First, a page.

But Kim wasn't the only casualty that day. During her fall she struck a pedestrian, 45-year-old Erica Goodwin, causing her severe injuries. Now Goodwin is suing Kim's estate, along with several other parties, and that's not the only lawsuit from the incident.

Suing for Slip and Falls: What's Your Suffering Worth?

If you have fallen and been injured, you probably want to sue someone, and that is a typical reaction. For example, the former superintendent of the Monterey, California school district is suing the city of Monterey for an injury that she says will bar her from wearing stylish heels and dancing with her husband for life.

Marilyn Shepherd is seeking $750,000 for an ankle injury from a city pothole, and her husband is making demands too. Does that mean you should sue? Let's look at her case and what it may say about your chances of recovering if you pursue your own lawsuit.

Types of Nursing Home Abuse

The youngest and oldest among us are vulnerable and exposed to abuse more than most other populations. But elderly people are exposed to some added abuse dangers that children do not face.

Elder abuse is unfortunately common and it happens for many reasons. Being in nursing homes and in the hands of professional caregivers increases the risk of mistreatment. Plus, older people are much more likely to face financial exploitation. This is what to look out for.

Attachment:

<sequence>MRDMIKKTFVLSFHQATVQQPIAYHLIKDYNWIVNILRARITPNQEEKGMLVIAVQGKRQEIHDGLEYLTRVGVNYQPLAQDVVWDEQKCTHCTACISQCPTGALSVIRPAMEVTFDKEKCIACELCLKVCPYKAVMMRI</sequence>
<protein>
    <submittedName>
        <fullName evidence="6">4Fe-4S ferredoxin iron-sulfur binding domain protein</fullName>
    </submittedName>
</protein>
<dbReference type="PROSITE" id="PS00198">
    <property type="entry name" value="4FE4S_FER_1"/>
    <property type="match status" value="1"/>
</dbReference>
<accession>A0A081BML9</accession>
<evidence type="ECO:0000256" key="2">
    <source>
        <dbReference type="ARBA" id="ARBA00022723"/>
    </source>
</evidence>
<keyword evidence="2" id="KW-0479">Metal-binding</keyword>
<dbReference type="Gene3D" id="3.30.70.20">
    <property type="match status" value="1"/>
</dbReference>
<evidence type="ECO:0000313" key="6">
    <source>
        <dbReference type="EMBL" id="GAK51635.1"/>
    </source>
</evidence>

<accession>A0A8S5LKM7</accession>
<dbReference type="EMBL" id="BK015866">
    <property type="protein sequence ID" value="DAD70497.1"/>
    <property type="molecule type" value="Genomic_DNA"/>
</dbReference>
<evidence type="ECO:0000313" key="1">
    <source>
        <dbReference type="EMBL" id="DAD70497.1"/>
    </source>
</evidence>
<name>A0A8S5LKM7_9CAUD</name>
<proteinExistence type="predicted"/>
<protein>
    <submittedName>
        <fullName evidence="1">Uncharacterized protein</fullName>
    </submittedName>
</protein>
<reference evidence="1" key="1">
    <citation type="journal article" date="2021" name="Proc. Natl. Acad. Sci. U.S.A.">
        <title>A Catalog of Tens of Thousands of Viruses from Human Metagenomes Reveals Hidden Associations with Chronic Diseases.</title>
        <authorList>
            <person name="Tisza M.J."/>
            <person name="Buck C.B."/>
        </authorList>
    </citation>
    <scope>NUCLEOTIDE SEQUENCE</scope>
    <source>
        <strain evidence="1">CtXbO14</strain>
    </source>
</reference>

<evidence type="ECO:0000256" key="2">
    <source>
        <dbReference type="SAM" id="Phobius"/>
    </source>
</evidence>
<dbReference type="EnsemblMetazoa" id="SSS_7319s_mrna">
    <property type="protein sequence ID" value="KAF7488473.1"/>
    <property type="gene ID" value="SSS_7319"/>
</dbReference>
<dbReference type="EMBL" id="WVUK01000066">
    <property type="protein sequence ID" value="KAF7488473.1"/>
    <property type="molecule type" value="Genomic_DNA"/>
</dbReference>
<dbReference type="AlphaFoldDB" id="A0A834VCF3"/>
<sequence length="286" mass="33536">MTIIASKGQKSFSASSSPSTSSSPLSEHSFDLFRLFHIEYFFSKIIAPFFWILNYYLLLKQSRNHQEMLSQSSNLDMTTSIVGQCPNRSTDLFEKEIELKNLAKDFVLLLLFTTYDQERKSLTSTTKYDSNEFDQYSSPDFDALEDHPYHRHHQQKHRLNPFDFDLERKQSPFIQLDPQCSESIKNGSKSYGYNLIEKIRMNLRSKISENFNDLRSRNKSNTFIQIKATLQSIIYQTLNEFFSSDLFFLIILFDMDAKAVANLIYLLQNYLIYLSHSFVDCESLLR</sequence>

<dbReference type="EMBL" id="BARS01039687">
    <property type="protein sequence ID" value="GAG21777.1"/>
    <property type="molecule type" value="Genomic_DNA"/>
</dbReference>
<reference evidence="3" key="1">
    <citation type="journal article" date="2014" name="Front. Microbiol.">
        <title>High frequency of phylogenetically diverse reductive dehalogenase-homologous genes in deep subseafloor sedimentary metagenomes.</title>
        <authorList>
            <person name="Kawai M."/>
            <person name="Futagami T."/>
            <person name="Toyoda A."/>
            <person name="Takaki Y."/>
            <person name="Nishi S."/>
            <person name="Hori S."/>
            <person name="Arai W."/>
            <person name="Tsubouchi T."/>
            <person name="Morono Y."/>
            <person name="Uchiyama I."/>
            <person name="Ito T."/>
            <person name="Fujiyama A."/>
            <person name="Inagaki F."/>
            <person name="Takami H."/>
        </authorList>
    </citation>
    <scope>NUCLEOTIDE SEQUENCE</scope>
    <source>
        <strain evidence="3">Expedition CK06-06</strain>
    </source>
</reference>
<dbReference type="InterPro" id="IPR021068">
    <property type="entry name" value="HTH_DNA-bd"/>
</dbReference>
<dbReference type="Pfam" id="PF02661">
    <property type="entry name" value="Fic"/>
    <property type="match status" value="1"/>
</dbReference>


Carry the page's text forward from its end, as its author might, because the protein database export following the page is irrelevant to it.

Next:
Even if you know who’s at fault for your accident, you might not sue right away. While there are time limits to bringing a lawsuit, it can also take time to put a case together. And there are some things you can do in between your accident and filing your lawsuit that can be crucial for your injury claim.

Here are the best ways to prepare for your personal injury lawsuit:

When Can You Sue for a Child's Lead Poisoning?

Lead poisoning, which until recently seemed like it might become a thing of the past, is back in the national spotlight. Children in Flint, Michigan have been injured and lawsuits, criminal and civil, stemming from lead in the drinking water in that area are being filed.

This week three government officials became the first to face criminal charges for the Flint water crisis, and they could potentially spend years in prison. Meanwhile, class actions on behalf of injured children, as well as individual claims based on lead poisoning, are already under way. If you are contemplating such a case, here are some considerations.

3 Common Negligence Claims Between Tenants and Landlords

Landlords have it good insofar as they collect rent from tenants on their property without putting in too much work on a day-to-day basis. But landlords should not get too relaxed; those who do nothing will find themselves facing negligence claims when someone is injured on a rental property.

There are many ways for people to get hurt, and there is no way to ensure that no injuries will ever happen on a property. But landlords can mitigate risk by paying attention to details and making maintenance a priority. Tenants should be aware of their rights and responsibilities, too. When a landlord falls short and someone gets hurt, consider one of the following common claims arising from the landlord-tenant relationship.